Mineralisation of organic detritus in the marine surficial sediments generates a flux of dissolved inorganic nutrient between the sediment and overlying water column. This is a key process in the marine ecosystem, which links the food webs of the sea-floor and the overlying water-column, which is potentially affected by a range of interacting environmental and sedimentary factors. Here, we use General Additive Models (GAM) to statistically disentangle some of the factors controlling the seasonal and spatial variability in carbon, nitrogen, phosphorus, silicon and oxygen fluxes in a field dataset collected in the North Sea off the northeast coast of Scotland. We show that sediment grain size, turbidity due to sediment re-suspension, temperature, and sediment chlorophyll content were the key factors affecting oxygen, ammonia and silicate fluxes. However, phosphate fluxes were only related to suspended sediment concentrations, whilst nitrate fluxes showed no clear relationship to any of the expected drivers of change, probably due to the effects of denitrification. Our analyses show that the stoichiometry of nutrient regeneration in the ecosystem is not necessarily constant and may be affected by combinations of processes.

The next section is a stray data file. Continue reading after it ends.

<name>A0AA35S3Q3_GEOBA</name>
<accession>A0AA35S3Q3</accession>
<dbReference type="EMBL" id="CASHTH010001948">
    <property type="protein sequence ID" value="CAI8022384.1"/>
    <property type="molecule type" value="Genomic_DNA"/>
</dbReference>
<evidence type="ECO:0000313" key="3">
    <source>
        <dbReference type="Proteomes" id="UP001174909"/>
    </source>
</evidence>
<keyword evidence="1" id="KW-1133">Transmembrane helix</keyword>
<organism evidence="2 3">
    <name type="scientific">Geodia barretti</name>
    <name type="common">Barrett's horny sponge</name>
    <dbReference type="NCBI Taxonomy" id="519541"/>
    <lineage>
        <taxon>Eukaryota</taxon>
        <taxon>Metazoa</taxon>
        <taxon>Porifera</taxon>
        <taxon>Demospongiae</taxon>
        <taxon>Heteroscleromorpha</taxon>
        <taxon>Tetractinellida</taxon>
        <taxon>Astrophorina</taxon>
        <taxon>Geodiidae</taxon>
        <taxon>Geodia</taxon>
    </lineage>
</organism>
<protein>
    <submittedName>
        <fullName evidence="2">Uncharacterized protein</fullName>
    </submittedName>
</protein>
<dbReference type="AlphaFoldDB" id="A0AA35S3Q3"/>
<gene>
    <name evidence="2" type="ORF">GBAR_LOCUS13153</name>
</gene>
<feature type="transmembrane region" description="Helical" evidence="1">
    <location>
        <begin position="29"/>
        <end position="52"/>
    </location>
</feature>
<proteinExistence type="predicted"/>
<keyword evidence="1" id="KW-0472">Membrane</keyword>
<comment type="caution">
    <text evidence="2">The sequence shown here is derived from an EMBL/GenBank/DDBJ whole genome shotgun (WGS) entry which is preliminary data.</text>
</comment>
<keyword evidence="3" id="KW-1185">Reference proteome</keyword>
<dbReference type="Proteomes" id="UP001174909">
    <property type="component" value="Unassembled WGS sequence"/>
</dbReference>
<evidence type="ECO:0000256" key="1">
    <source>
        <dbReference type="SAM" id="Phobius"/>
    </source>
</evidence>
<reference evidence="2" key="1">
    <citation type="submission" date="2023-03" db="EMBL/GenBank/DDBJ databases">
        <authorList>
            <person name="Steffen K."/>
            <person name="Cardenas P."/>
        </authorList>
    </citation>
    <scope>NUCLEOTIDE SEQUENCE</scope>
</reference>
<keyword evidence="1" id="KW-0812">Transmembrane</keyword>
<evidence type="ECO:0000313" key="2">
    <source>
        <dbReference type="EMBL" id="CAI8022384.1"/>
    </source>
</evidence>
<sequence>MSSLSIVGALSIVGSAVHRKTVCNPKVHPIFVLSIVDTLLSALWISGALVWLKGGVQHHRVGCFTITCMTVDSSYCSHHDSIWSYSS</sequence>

- marine ecology
- statistical modelling
- organic matter
Serpetti, N., Witte, U. F., & Heath, M. R. (2016). Statistical modelling of variability in sediment-water nutrient and oxygen fluxes. Frontiers in Earth Science, 4, . https://doi.org/10.3389/feart.2016.00065